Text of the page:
Amputation is most often done to:
Complications are rare, but no procedure is completely free of risk. If you are planning to have an amputation, your doctor will review a list of possible complications, which may include:
Before the surgery, your doctor may do some of the following:
In the days leading up to your surgery:
Based on your surgery and general health, you may have:
You will be given IV fluids and antibiotics. Your foot will be washed with an antibacterial solution. The surgeon will make an incision into the skin around the area. The blood vessels will be tied off or sealed with an electrical current. This will prevent bleeding. The involved bones will be removed.
The ends of the remaining bone(s) will be smoothed. The remaining skin and muscle will be pulled over the open area. It will be closed with stitches. A sterile dressing will then be placed over the incision.
If there is an active infection, tubes may be left in place to allow fluids to drain. In some cases, the skin will not be closed but will instead be packed with a moist dressing.
You will be taken to a recovery room. There, you will be monitored for any negative effects from the surgery or anesthesia. You will be given pain medicine. You may also receive antibiotic medicines.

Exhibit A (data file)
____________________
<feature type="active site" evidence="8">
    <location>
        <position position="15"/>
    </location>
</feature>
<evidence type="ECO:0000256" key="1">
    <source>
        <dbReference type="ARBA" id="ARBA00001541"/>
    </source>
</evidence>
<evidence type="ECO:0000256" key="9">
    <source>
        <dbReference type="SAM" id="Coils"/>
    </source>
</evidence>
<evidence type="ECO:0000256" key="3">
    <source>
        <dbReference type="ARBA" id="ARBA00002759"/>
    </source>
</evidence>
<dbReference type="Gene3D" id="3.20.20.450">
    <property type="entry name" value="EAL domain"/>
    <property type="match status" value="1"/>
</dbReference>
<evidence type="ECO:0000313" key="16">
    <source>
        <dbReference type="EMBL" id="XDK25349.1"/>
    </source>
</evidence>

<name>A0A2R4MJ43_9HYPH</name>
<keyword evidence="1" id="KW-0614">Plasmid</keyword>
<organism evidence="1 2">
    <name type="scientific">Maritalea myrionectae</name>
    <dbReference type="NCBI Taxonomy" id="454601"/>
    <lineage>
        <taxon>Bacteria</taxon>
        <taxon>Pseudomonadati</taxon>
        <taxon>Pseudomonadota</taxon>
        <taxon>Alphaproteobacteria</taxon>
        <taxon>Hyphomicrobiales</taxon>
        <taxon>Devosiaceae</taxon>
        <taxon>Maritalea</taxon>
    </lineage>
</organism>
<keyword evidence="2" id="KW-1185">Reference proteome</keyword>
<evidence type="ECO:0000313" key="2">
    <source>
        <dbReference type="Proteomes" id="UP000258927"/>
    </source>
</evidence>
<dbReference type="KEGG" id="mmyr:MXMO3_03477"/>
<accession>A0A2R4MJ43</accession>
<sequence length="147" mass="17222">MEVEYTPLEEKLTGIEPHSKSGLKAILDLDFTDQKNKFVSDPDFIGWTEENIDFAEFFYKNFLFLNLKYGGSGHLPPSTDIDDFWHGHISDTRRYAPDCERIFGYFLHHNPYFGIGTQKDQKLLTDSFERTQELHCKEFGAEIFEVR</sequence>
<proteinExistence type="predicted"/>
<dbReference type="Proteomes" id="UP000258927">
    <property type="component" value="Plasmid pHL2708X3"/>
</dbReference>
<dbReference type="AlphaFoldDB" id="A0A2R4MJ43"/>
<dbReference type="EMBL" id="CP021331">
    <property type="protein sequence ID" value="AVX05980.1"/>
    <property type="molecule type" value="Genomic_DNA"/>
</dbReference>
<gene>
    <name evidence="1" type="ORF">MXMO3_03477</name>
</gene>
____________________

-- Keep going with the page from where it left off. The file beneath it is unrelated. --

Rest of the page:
Anesthesia prevents pain during surgery. The area will be painful after the surgery. You will be given medicine to help control the pain.
The usual length of stay is 2-7 days. Your doctor may choose to keep you longer if complications arise.
When you return home, do the following to help ensure a smooth recovery:
After you leave the hospital, contact your doctor if any of the following occurs:
In case of an emergency, call for medical help right away.
American Academy of Orthopaedic Surgeons
American Diabetes Association
Canadian Diabetes Association
The Canadian Orthopaedic Association
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Last reviewed November 2012 by Marcin Chwistek, MD
Last Updated: 11/26/2012
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